As a user, the best way to handle applications is a central repository where interoperability is guaranteed. Something like what Debian does with the base repos. I just run an install and it’s all taken care of for me. What’s more, I don’t deal with unnecessary bloat from dozens of different versions of the same library according to the needs of each separate dev/team.

So the self-contained packages must be primarily of benefit to the devs, right? Except I was just reading through how flatpak handles dependencies: runtimes, base apps, and bundling. Runtimes and base apps supply dependencies to the whole system, so they only ever get installed once… but the documentation explicitly mentions that there are only few of both meaning that most devs will either have to do what repo devs do—ensure their app works with the standard libraries—or opt for bundling.

Devs being human—and humans being animals—this means the overall average tendency will be to bundle, because that’s easier for them. Which means that I, the end user, now have more bloat, which incentivizes me to retreat to the disk-saving havens of repos, which incentivizes the devs to release on a repo anyway…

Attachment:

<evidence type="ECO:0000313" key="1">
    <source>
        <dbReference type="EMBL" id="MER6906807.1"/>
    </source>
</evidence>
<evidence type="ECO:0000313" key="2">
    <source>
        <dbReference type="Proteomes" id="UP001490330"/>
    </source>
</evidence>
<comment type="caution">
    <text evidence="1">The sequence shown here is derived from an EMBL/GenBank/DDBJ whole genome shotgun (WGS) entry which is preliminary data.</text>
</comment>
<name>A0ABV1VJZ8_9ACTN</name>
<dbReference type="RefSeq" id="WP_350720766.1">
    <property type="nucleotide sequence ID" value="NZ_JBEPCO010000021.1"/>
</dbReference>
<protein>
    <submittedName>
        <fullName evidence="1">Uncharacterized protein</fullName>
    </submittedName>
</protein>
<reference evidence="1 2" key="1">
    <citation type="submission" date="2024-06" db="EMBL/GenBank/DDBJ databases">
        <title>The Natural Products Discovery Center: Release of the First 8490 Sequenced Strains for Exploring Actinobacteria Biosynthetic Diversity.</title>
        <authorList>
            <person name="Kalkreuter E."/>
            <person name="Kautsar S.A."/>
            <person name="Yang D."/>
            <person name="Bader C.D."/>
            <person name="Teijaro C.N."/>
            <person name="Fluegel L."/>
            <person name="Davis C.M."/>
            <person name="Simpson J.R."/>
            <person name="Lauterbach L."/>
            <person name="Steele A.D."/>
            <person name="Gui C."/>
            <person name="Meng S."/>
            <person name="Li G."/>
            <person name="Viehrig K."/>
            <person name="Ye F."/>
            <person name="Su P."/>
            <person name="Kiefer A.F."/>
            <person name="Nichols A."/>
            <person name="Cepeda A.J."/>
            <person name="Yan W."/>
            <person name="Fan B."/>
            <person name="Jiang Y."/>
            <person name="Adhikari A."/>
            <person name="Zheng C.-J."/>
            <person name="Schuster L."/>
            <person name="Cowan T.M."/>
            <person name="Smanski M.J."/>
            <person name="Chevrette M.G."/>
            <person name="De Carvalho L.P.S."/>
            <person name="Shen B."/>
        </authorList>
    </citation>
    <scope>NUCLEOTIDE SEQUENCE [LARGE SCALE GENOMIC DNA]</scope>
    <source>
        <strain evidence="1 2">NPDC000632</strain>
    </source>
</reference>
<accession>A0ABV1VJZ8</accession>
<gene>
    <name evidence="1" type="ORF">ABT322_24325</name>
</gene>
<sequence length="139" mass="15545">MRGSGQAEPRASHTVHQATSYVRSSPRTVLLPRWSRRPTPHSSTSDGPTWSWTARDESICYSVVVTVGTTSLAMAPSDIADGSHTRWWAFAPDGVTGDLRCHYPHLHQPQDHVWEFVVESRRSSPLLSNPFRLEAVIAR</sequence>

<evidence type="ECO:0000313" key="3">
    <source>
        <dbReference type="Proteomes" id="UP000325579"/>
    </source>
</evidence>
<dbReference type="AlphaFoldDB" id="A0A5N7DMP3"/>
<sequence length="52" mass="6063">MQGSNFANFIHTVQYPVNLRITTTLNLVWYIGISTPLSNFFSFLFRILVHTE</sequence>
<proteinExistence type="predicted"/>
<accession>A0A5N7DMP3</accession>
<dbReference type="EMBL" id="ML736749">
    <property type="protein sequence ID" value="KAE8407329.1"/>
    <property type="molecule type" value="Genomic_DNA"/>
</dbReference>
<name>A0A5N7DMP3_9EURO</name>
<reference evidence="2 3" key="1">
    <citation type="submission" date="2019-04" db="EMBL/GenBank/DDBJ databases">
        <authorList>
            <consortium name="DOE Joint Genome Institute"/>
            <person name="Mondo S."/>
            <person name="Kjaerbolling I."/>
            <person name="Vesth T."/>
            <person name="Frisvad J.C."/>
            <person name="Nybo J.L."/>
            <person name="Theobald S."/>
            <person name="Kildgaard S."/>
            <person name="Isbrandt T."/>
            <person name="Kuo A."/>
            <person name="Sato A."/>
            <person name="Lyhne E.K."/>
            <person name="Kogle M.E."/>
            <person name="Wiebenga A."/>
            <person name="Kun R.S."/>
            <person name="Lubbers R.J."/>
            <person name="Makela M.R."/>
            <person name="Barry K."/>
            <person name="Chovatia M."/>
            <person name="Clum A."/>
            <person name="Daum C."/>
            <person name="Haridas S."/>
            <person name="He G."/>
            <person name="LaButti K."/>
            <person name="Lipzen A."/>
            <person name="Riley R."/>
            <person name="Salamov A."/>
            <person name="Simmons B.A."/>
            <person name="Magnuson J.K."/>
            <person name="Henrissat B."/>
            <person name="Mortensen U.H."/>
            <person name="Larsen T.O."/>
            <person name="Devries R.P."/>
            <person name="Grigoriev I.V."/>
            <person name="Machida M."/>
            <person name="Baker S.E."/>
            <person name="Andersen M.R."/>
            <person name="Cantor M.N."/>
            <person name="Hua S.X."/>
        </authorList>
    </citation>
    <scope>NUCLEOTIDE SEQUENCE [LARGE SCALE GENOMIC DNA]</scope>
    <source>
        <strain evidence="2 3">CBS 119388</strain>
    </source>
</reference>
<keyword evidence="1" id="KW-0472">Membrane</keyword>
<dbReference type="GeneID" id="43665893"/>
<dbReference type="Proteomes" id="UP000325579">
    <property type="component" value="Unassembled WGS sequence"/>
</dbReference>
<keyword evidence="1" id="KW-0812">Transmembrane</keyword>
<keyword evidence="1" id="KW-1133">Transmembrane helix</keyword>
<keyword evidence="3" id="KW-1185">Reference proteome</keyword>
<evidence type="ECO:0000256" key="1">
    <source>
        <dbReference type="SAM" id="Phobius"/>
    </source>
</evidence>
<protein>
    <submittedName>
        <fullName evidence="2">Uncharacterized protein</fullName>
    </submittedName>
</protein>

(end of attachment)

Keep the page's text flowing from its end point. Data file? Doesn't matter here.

So again… who does this benefit? Or am I just completely misunderstanding the costs and benefits?

  • @zwekihoyy
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    57 months ago

    this is just my opinion but if you aren’t after the sandboxing benefits then don’t bother with them. if you want to avoid dependency hell go with nix, if you are worried about storage space use your standard package manager, and if you want higher security without the knowledge/effort to manually do it, go with flatpak or snaps (although many flatpaks need to be further hardened via Flatseal as the dev gets to configure the sandboxing. I’m unsure how this operates under snap as I refuse to use it.)